LBB> Mixing politics with humour is a classic, but proves difficult and sometimes even fatal - how did you strike the balance and what were you on the lookout for?

Samuel> Comedy really does lend itself to saying something that people don't always want to hear, or cannot see, because laughter brings people together. Manon and I wrote the show for the audience to understand the point we were making without having to hammer them on the head with it, and for us, that balance comes from crafting well-rounded characters, whether we personally agree with them or not. Eve believes what she was told to believe, and who could fault her for that? Adam is a lazy lying shit, but to some extent, we've all been that at times. And while Lilith is a role model for us personally, her character wants to be free of all responsibilities and cares, but there are limits to that attitude as well. Of course, there is no denying Manon and I enjoy giving a good kick in the nuts to organised religion and patriarchy, but we wanted to make that kick a really enjoyable watch!

LBB> Tell me more about the style of the animation, why you chose it and how it complements the storyline.

Samuel> Our love for adult comedy animation is part of the reason we wanted to make this short. There are so few shows in this genre, yet it's what we love watching the most. It's a very specific type of fast-paced irreverent humour, which lends itself perfectly to whimsical characters, zany creatures, and absurd fantastical stories... which is exactly how Manon and I pictured Lilith and Eve.

LBB> The characters were clearly developed with the help of pre-existing Bible characters, but what was it like to reimagine them as they are in Lilith & Eve? How did the casting for them go? 

Samuel> It was so much fun! I tried to make the character design match the characters' personalities, and mix that with what the actors look like in real life, so the voices wouldn't be jarring. Adam is essentially Conor Kennedy's face with my hair and non-threatening dad-bod, with an extra little willie sticking out of his leaf for comic relief. Eve has Aimee Lou Wood's smile and starts off looking like the perfect woman Adam expects her to be, but the more knowledge Eve gets, the further away she gets from that mask of perfection. For Lilith, I wanted her to feel confident and sexy by her own standards, and she definitely doesn't care what you think of her thick bush and hairy legs. In addition to this, Manon and I wanted Lilith and Adam to feel like they were cut from the same cloth since they are supposedly created together as equals, so their design and skin tone are much more similar than Eve's. For the archangel, I decided to use the original description of him as found in the old testament, but then settle for five eyes instead of a hundred and one head instead of three (because what a nightmare to animate!). And finally, the Snake, I wanted to make sure he looked endearing, so I gave him fluffy hair, because why not.

For the casting, we were basically just really lucky! Our casting director Katy Covell and her associate Ollie Gilbert did a fantastic job. We were really excited that such established actresses as Aimee and Susan responded so well to the material, they were our first choices for these roles and I still can't imagine anyone else voicing our Lilith and Eve. Conor Kennedy is our best friend and a talented actor. We always wanted to work on something together, and it also made sense that the 'name' cast would only be the female leads on this project. Finally, for archangel Sam, we were keen to work with a trans or non-binary actor, partly because that works in the bible's descriptions of angels, and partly because of Manon's own queer identity and body of work. She reached out to Jake Graf who immediately accepted as well. As I said, we were just very lucky.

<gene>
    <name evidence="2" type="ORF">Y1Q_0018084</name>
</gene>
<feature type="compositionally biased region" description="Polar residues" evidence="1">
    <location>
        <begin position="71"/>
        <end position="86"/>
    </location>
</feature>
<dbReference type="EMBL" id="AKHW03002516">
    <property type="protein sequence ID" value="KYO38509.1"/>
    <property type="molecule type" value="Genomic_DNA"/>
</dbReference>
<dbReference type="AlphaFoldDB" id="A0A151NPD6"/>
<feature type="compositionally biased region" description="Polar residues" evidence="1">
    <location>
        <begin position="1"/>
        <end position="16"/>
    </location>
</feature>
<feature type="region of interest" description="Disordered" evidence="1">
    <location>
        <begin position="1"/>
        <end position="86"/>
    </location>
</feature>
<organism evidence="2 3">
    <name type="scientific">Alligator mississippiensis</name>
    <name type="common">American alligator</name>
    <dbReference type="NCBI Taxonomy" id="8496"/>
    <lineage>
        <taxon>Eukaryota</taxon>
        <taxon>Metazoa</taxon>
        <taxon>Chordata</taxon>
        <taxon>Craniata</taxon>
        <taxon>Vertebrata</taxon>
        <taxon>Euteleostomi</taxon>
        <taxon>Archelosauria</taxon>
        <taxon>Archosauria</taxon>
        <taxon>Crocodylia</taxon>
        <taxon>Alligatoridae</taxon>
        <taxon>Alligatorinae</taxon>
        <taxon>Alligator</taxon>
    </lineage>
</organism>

LBB> And what was it like to be part of the Tribeca Film Festival?

Samuel> It was exhilarating. We were part of a programme curated by Whoopi Goldberg, and hearing her say she really liked the film felt like winning an award of its own. The program was extremely strong and it was an absolute honour to be counted among them. Walking down the red carpet with Manon, Conor, Susan and Whoopi was a bucket-list moment, and a memory I won't soon forget.

LBB> Are there any Easter eggs hidden in the film that we should be on the lookout for?

Samuel> One of the things I had fun with was researching all the bizarre creatures actually featured in the bible, and gave a few of them cameos throughout the short: the flying uni-goat, the dragon, the unicorns, the cockatrix (part-bat, part-chicken, part-snake). I even had fun giving them nicknames and backstories on my Instagram.

LBB> Any final thoughts?

Samuel> The story of Adam and Eve isn't specific to any one religion but rather common to all Abrahamic religions, and as such, we think of it as more of a cultural building block in our civilization. Our goal has never been to upset anyone, but only to try and take ownership of our own respective Christian and Jewish cultures in a way that makes sense to us and, in the future, to our daughters.